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Keywords:

  • DHPLC;
  • mitochondrial;
  • microsatellite;
  • nuclear SNP;
  • rate of evolution;
  • recombination and selection

Abstract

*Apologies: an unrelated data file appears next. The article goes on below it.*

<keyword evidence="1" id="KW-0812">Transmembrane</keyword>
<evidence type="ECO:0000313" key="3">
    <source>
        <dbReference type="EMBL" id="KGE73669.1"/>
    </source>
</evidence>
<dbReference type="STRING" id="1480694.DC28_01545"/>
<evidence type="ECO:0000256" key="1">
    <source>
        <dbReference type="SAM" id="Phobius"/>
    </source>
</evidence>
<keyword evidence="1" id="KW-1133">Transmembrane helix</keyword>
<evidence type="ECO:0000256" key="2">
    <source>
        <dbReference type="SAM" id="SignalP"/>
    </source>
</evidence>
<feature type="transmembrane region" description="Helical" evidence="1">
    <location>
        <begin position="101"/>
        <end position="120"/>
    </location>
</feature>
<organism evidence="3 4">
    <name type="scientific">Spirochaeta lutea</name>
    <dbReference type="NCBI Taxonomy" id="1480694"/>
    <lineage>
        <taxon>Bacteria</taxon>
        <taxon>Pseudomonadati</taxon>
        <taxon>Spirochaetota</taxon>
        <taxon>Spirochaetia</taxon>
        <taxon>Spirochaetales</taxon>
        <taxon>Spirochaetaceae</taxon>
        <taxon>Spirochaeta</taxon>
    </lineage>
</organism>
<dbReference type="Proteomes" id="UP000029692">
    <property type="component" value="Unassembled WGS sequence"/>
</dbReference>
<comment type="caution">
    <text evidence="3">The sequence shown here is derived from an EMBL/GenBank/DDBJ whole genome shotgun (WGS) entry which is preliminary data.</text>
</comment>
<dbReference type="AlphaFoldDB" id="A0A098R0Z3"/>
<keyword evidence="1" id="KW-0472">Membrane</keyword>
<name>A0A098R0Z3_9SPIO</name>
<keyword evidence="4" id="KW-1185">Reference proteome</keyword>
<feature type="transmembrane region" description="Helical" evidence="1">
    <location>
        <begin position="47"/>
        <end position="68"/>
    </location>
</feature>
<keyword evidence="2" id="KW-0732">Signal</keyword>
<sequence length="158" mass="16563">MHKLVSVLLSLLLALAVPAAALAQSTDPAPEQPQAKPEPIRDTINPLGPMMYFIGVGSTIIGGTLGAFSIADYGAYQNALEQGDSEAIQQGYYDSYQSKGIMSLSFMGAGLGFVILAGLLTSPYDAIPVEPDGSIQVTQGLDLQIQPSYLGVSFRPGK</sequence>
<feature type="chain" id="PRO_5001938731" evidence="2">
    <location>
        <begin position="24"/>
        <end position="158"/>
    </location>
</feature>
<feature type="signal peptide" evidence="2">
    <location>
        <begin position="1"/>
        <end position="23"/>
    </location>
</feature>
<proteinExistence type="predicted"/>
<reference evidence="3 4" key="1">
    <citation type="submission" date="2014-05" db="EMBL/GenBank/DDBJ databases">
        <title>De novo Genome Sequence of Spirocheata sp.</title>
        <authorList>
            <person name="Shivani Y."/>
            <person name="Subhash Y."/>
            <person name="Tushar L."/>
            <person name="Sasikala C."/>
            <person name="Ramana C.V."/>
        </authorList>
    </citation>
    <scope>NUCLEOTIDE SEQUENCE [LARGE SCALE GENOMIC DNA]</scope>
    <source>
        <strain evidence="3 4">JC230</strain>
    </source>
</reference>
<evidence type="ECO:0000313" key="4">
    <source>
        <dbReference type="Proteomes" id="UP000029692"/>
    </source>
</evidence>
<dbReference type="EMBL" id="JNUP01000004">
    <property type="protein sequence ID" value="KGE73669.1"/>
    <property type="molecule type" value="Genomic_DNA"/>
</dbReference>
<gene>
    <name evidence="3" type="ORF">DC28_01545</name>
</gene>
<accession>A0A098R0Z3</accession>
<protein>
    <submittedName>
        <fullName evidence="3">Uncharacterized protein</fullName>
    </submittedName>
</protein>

Population-genetic studies have been remarkably productive and successful in the last decade following the invention of PCR technology and the introduction of mitochondrial and microsatellite DNA markers. While mitochondrial DNA has proven powerful for genealogical and evolutionary studies of animal populations, and microsatellite sequences are the most revealing DNA markers available so far for inferring population structure and dynamics, they both have important and unavoidable limitations. To obtain a fuller picture of the history and evolutionary potential of populations, genealogical data from nuclear loci are essential, and the inclusion of other nuclear markers, i.e. single copy nuclear polymorphic (scnp) sequences, is clearly needed. Four major uncertainties for nuclear DNA analyses of populations have been facing us, i.e. the availability of scnp markers for carrying out such analysis, technical laboratory hurdles for resolving haplotypes, difficulty in data analysis because of recombination, low divergence levels and intraspecific multifurcation evolution, and the utility of scnp markers for addressing population-genetic questions. In this review, we discuss the availability of highly polymorphic single copy DNA in the nuclear genome, describe patterns and rate of evolution of nuclear sequences, summarize past empirical and theoretical efforts to recover and analyse data from scnp markers, and examine the difficulties, challenges and opportunities faced in such studies. We show that although challenges still exist, the above-mentioned obstacles are now being removed. Recent advances in technology and increases in statistical power provide the prospect of nuclear DNA analyses becoming routine practice, allowing allele-discriminating characterization of scnp loci and microsatellite loci. This certainly will increase our ability to address more complex questions, and thereby the sophistication of genetic analyses of populations.